For a Rangers team that spoke prior to the game of how it needed to bounce back following a disappointing 3-0 loss to the Ottawa Senators on Thursday, things could not have started much worse.
The team botched its first line change, leaving Ryder with an entire sheet of ice ahead of him to skate to the net. His initial shot didn't hit the target, but as the Rangers were still scrambling to get back in position, Ryder managed to get to the puck while surrounded by three defenders and beat Biron five-hole at the 47-second mark.
It was Ryder's fifth goal in his past five games, and he has seven goals and seven assists in the 14 games since he was acquired from the Dallas Stars on Feb. 26 in a trade for Erik Cole.
The Rangers had a 10-3 lead in shots on goal through the first half of the first period, and got their fair share of quality chances. J.T. Miller was robbed by Price on an excellent chance from the slot off a setup by Callahan at 11:58, and Marian Gaborik was turned aside on a breakaway at 16:28.
"In the first period we stayed with it after a fluky goal to start the game," Tortorella said. "If we score on a couple of our chances – [Gaborik] had a breakaway – it may change the complexion [of the game]. If you score that goal it changes the complexion, but we're just not getting that done."
Instead, it was the Canadiens who went to the first intermission with a 2-0 lead when Plekanec came down on a 2-on-1 with Subban and put a slap shot past Biron inside the far post at 18:11.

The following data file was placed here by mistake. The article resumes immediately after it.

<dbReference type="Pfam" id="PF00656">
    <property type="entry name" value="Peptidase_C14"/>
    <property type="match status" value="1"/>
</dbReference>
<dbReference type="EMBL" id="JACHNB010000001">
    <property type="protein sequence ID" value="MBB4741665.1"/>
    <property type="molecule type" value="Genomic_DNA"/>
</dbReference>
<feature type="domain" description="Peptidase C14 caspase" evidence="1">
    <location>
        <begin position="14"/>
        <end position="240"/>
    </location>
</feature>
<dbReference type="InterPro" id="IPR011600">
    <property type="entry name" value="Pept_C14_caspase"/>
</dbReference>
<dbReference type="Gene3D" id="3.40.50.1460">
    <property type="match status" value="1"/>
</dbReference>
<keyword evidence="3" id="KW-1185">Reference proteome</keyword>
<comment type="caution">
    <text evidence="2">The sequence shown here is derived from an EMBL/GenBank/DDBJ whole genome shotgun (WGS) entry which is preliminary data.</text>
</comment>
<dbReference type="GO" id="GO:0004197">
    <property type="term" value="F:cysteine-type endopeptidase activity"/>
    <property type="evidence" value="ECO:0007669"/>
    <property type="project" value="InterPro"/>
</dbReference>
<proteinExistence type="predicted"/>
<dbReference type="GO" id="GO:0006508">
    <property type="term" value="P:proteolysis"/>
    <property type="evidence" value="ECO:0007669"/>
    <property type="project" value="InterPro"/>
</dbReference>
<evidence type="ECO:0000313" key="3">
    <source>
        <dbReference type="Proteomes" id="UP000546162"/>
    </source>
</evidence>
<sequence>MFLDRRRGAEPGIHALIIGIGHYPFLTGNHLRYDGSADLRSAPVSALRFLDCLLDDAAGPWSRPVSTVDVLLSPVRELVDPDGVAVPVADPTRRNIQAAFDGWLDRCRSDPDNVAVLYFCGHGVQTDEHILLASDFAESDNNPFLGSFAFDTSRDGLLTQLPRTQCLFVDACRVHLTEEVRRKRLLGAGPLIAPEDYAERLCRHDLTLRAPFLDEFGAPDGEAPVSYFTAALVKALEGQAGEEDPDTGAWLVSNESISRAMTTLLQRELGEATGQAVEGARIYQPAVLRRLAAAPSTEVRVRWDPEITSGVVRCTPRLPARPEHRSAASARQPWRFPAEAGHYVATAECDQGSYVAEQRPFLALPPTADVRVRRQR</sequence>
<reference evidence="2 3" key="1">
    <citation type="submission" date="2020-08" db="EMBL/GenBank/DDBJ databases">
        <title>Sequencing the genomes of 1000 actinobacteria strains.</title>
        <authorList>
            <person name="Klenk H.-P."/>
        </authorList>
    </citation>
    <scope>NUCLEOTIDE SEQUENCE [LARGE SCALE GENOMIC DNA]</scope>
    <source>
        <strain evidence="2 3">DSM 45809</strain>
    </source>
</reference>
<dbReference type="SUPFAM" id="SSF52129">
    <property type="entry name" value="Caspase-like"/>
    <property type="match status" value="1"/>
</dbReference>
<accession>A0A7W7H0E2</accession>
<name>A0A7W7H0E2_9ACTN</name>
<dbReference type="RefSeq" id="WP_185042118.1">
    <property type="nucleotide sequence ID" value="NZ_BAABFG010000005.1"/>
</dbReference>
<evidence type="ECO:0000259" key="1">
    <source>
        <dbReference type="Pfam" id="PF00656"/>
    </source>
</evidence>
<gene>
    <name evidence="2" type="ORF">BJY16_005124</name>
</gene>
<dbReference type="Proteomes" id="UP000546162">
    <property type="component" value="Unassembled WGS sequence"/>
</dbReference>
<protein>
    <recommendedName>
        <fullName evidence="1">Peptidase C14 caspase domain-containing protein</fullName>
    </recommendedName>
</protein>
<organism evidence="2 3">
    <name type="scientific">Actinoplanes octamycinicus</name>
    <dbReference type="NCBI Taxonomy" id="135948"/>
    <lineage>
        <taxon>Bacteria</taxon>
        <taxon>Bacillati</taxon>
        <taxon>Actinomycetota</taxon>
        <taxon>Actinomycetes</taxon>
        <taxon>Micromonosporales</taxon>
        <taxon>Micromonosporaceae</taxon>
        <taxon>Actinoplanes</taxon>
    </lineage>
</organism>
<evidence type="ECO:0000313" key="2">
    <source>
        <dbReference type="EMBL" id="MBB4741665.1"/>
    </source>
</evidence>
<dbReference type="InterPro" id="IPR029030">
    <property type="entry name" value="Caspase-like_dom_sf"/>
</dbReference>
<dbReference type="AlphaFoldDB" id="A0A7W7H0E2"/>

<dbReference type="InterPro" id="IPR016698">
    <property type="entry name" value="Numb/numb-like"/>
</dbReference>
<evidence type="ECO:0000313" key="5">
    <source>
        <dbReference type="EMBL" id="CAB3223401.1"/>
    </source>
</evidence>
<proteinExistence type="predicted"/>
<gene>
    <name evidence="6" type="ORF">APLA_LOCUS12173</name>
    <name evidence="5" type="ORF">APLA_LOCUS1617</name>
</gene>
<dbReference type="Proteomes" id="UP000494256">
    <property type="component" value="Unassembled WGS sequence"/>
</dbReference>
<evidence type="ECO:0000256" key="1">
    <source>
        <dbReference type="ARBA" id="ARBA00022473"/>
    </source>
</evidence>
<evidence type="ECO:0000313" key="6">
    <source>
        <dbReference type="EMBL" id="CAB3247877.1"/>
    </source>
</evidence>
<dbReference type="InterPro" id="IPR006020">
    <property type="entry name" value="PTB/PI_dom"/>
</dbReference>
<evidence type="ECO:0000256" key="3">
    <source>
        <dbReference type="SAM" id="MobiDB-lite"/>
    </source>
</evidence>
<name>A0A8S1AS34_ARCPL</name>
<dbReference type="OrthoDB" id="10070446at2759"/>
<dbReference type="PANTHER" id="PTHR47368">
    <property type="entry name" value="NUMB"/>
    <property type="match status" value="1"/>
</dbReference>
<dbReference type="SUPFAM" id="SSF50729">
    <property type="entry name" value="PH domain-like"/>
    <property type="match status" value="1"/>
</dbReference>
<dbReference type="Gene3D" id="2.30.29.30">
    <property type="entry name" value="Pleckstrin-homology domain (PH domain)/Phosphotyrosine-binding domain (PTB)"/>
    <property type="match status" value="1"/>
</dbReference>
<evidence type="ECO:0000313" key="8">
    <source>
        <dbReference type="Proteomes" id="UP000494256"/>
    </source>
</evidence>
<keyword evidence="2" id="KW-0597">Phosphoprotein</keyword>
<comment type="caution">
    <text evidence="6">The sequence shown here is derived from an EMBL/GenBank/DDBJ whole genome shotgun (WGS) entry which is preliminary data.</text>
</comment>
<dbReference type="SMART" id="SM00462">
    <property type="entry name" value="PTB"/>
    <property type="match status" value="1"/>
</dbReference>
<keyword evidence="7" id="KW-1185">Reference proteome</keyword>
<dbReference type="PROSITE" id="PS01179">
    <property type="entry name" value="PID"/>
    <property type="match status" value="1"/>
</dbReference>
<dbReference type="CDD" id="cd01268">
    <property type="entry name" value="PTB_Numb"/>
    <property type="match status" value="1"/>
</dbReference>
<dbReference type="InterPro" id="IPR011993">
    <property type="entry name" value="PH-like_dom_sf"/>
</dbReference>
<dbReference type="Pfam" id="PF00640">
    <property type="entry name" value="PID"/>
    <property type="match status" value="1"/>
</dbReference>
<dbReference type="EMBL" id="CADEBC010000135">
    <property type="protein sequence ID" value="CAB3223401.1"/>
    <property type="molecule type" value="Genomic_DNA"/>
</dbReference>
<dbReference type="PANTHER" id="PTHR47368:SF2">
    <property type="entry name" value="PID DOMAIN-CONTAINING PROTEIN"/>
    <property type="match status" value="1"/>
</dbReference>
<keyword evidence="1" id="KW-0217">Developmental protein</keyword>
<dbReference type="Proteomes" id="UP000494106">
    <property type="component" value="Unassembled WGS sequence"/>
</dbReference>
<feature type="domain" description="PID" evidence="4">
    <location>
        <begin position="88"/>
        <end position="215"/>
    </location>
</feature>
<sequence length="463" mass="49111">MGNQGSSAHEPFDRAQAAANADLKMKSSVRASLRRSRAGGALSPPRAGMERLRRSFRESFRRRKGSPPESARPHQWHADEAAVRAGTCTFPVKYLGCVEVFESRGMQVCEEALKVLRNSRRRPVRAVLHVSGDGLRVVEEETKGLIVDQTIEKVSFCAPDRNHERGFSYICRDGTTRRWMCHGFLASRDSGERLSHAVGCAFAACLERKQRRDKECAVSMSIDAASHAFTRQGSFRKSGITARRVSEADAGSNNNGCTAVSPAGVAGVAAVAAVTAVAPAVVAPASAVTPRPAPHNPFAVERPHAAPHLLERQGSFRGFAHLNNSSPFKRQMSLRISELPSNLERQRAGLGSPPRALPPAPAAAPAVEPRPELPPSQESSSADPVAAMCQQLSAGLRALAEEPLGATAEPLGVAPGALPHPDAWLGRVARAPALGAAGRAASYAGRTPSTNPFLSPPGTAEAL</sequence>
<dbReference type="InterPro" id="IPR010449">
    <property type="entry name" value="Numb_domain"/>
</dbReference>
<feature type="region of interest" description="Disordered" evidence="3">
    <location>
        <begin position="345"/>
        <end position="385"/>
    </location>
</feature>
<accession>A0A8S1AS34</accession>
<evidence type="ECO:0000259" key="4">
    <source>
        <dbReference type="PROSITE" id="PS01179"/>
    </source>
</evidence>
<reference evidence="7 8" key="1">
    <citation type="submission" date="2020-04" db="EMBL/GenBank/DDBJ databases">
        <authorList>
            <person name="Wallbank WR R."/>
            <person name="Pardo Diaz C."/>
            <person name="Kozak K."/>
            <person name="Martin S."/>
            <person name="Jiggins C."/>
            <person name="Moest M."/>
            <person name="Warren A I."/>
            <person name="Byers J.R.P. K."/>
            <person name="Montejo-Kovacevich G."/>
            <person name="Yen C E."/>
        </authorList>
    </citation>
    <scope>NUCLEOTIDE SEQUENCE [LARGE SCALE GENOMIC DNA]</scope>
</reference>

Montreal got the bulk of the chances early in the second, but it was a rather obvious goaltender interference penalty on Rick Nash that ultimately cost New York when a rebound off a Subban point shot was put home by Gallagher for the rookie's 11th of the season to make it 3-0.
"In the second we had some chances to make it 2-1," Rangers center Brad Richards said, "then they get the third one and it's a bigger hill to climb."
The Rangers, who had scored three goals or more in 60 minutes twice in their previous nine games, appeared somewhat resigned to the fact they wouldn't do it in 20 minutes of the third.
Ultimately they didn't score one, extending their streak without a goal to 127:47.
"We had a lot of good chances, some big saves, posts," Richards said. "It's just the way we are right now. It happens to many teams, but it's tough. I can't lie to you, I can't fake it. It's really tough."